2001 and 2002 ASM Summer Institute Results

Participants at the 2001 Summer Institute discuss their work.

In 2001, the ASM Committee on Graduate Education proposed an annual institute for graduate students and postdoctoral scientists to learn about and practice skills that are often overlooked during their formal training. While students have numerous opportunities to conduct scientific research, developing skills in grant preparations, communications, and teaching are frequently lacking or inconsistent. To address these shortcomings in graduate education, the committee began sponsoring the Summer Institute (SI) for Preparation of Careers in Microbiology.

Twenty-one pioneers joined five committee members in August 2001 at the University of Wisconsin-Madison for six intensive days of closely guided instruction and practice in five key areas important for choosing and preparing for a career as a microbiologist. The areas are grant preparation, scientific presentations, effective teaching, career opportunities, and scientific ethics. One year later, the committee conducted follow-up interviews to assess the pioneers' development. The table on p. 567 summarizes the participants in the 2001 and 2002 Summer Institutes.

Grant preparation. About 40% of the SI training is dedicated to understanding the National Institutes of Health (NIH) grant-making process and learning how to prepare a competitive proposal. This requires preparation of a 20-page proposal before attending the Institute, an onerous requirement but one of the most valued experiences for all participants. During the Institute, participants share their work in a series of simulated review sessions, modeled after an NIH study section. While members of the ASM Committee on Graduate Education serve as coaches and referees, each student serves as a reviewer, and all proposals are critiqued. About 40% of the 2001 SI respondents indicated that they revised their proposals and 33% submitted it for funding after the Institute. One respondent stated, "The SI helped me significantly in the area of grant writing. After the Institute, I rewrote the proposal that I wrote for the SI and submitted it to NIH. Although it was not funded on the first attempt, I feel extremely lucky to have gone through the whole process from start to finish where the livelihood of my own lab didn't depend upon getting the grant. It was so valuable to do all of the work myself, and to also get the comments back from the reviewers. What a tremendous learning experience. I never would have had that experience if I hadn't attended the SI."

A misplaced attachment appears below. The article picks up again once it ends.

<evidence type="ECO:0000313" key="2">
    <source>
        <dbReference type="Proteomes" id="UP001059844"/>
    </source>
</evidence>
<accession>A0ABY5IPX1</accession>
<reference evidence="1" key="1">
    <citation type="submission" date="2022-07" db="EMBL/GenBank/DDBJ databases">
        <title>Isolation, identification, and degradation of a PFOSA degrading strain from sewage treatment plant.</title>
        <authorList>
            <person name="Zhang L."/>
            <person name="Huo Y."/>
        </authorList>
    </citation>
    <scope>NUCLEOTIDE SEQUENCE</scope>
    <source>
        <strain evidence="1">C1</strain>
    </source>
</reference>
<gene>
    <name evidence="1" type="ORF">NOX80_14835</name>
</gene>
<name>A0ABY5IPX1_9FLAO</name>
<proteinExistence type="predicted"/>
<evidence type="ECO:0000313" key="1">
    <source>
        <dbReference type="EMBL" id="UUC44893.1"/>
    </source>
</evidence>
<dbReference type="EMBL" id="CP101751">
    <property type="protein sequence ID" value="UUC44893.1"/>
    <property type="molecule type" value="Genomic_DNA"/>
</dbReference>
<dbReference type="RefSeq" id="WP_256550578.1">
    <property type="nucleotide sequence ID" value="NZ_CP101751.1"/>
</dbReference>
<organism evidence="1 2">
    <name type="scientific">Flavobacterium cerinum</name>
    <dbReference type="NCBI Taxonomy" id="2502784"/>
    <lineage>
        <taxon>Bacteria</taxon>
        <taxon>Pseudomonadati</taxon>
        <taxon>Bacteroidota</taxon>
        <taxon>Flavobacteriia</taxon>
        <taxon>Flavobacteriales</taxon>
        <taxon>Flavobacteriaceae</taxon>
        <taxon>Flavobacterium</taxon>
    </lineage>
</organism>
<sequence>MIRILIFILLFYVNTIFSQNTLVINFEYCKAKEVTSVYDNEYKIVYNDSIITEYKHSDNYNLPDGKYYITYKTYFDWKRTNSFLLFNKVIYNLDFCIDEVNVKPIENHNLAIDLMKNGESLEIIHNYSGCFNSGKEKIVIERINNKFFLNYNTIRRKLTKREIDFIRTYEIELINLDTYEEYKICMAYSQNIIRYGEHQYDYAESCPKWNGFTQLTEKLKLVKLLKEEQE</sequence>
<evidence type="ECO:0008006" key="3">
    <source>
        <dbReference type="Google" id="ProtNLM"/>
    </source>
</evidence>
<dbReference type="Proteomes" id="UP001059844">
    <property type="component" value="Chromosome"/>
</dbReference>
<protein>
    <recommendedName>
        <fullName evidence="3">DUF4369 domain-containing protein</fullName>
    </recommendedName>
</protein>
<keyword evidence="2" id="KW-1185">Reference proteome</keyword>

Scientific presentations and communications. Before attending the Institute, participants prepare a 10-minute oral presentation and accompanying visuals. The culminating activity occurs when participants present their research, learning from one another through highly interactive and carefully coached sessions. In the follow-up interviews, everyone reported to have revised and presented their work. One wrote, "I have given many presentations, all of which have been met with high praise. I think what I learned at the SI led me to winning second place student presentation at the ASM Virginia Branch Meeting in November 2001." Another participant said, "I am planning to apply for postdoctoral funding very soon. I gave an oral presentation at an international Chlamydia meeting this summer and I used the skills we learned at the Institute. It went really well and right after my presentation I got four postdoc offers!"